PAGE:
Association is not causation, of course, although large numbers of associations can be suggestive. Medical research suggests lithium improves mood disorders by affecting cellular pathways and the expression of multiple genes. Still, the evidence remains limited, and some studies failed to find a clear benefit. Medicinal lithium does have adverse effects, mostly related to dosage, although chronic use over decades may lead to renal failure. As the MDLinx story and virtually every research article says, “further research is needed.”


New audits to target nursing homes’ overuse of schizophrenia drugs 

For decades, evidence has been emerging that some nursing homes overprescribe powerful psychotropic drugs – especially antipsychotics – in order to keep residents calm and easy to deal with. In response, the federal government will soon begin auditing nursing facilities to check their patterns of diagnosis and prescribing. The results will factor in ratings that could impact payments to the facilities and their financial survival, the Wall Street Journal reported.

“People in nursing homes deserve safe, high-quality care, and we are redoubling our oversight efforts to make sure that facilities are not prescribing unnecessary medications,” said Chiquita Brooks-LaSure, administrator of the Centers for Medicare and Medicaid Services (CMS). 

An inspector general’s report two months ago found that 80% of Medicare’s long-term residents were prescribed these medications, which can cause serious, sometimes deadly, side effects. A 2011 report about nursing home abuse of antipsychotics led to a crackdown on prescriptions for residents not diagnosed with schizophrenia. But some skilled nursing facilities found a loophole: They began diagnosing patients with schizophrenia, even in the clear absence of symptoms like delusions and hallucinations. The number of residents with unsupported diagnoses nearly doubled, although most were concentrated in a small number of facilities. About 100 nationwide reported that 20% or more of their residents had schizophrenia, a disease that affects less than 1% of the general population.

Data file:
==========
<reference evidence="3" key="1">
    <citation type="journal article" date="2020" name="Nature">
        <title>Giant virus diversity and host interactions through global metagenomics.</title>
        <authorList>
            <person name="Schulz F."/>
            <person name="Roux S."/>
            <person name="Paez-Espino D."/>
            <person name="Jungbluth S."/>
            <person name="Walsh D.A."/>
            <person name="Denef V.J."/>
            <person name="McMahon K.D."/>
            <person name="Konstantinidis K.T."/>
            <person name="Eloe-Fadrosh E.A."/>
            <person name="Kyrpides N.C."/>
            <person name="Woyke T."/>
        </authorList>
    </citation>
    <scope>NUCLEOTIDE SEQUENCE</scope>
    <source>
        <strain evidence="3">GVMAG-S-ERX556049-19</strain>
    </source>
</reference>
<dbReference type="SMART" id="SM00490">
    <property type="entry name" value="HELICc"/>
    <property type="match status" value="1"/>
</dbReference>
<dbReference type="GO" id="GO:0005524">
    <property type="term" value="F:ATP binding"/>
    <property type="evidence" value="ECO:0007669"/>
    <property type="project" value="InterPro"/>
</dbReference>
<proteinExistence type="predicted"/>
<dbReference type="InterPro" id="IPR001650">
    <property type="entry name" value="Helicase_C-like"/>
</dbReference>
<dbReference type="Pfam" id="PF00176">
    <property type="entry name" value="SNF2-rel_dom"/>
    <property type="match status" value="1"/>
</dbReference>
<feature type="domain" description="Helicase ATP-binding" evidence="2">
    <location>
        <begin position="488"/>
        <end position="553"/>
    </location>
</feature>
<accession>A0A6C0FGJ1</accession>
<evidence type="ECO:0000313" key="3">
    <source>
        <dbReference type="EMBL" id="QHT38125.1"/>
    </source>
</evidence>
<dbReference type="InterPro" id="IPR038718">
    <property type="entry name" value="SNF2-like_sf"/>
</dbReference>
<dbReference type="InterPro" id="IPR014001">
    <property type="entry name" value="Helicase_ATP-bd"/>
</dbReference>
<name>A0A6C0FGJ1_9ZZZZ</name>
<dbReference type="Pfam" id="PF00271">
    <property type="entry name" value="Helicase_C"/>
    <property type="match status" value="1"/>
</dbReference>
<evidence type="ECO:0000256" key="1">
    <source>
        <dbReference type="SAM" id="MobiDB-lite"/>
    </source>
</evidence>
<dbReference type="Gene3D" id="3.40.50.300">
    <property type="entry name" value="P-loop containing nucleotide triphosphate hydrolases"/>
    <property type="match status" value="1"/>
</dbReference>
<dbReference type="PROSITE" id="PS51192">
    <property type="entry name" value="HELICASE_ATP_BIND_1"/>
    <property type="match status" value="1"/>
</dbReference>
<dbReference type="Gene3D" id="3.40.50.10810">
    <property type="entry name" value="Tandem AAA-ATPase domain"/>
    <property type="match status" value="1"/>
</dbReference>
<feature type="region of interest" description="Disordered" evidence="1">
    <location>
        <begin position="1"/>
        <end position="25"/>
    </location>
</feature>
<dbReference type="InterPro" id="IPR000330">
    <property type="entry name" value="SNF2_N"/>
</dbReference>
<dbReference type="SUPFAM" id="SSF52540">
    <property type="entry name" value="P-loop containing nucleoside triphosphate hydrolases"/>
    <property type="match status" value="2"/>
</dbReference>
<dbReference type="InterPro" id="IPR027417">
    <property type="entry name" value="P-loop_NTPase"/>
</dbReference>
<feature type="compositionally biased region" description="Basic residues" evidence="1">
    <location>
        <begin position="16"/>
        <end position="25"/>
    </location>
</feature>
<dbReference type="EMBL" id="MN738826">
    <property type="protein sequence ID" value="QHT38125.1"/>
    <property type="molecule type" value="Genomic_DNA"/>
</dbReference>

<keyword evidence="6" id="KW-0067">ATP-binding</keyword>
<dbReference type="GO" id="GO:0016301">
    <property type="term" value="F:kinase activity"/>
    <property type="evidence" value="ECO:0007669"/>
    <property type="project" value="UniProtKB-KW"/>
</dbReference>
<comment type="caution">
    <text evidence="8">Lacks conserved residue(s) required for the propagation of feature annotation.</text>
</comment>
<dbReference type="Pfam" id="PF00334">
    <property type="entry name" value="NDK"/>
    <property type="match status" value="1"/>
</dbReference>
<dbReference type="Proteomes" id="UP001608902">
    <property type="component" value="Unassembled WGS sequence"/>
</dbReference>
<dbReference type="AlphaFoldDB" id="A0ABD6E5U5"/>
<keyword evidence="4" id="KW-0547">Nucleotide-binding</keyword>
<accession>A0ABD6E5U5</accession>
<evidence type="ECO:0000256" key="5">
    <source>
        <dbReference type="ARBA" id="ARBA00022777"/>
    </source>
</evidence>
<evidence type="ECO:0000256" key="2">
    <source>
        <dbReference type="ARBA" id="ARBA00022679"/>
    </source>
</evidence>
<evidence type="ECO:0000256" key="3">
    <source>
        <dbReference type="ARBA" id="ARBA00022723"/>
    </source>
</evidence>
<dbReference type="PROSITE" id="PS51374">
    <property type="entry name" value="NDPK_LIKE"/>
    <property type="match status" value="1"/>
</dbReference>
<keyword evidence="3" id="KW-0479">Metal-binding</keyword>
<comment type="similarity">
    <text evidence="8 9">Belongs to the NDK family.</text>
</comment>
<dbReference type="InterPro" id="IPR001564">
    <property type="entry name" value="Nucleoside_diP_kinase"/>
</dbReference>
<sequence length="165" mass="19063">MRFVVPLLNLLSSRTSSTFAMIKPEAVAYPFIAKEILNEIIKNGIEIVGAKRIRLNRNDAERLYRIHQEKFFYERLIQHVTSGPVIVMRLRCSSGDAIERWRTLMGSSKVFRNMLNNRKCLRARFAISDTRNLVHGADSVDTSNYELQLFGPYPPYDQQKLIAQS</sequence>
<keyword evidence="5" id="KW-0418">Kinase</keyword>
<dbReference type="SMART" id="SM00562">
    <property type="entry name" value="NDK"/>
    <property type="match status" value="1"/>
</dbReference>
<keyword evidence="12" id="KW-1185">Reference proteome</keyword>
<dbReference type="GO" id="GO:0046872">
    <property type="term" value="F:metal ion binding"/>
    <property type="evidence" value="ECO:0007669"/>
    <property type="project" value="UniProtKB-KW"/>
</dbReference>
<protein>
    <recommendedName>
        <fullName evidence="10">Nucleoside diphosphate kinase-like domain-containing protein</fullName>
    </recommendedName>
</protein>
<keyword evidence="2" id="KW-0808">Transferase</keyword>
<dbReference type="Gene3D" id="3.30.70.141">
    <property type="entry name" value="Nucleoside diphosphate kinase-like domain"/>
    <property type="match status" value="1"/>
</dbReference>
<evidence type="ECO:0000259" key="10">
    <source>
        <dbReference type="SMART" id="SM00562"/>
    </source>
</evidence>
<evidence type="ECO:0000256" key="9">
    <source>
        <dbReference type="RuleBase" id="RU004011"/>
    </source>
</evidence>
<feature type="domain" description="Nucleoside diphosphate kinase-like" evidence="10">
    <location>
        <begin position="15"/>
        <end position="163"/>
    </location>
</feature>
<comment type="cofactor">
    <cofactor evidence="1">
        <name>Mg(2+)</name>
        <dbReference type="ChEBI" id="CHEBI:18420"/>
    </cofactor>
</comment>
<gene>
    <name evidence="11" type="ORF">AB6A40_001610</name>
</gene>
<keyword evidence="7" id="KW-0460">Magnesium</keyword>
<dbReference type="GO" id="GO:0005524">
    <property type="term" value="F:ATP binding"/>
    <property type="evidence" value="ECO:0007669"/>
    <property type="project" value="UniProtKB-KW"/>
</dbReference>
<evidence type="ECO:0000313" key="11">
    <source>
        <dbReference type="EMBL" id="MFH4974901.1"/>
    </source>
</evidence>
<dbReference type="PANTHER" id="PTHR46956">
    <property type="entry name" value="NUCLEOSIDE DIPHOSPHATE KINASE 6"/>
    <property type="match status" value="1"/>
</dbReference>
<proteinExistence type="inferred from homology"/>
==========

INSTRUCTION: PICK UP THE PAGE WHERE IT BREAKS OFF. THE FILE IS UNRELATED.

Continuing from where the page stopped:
Nursing homes where auditors find unusual patterns may see a drop in their ratings on the Medicare Compare website. CMS may also publicly post inspection reports even if nursing homes dispute the findings.


In other news…

“I’m a veterinarian,” said Dr. Kwane Stewart, approaching a homeless man on LA’s Skid Row. “I walk the area and find pets like yours and give free

medical care.” Stewart, the “Street Vet,” has visited homeless camps in Orange, San Diego and Los Angeles about twice a month for 12 years.Studies estimate that 5% to 10% of homeless people own pets, easing their loneliness and improving their mental health. “These people out here who own pets – they’re looking for a normal life, they’re trying to get on their feet, they value companionship and they need it.”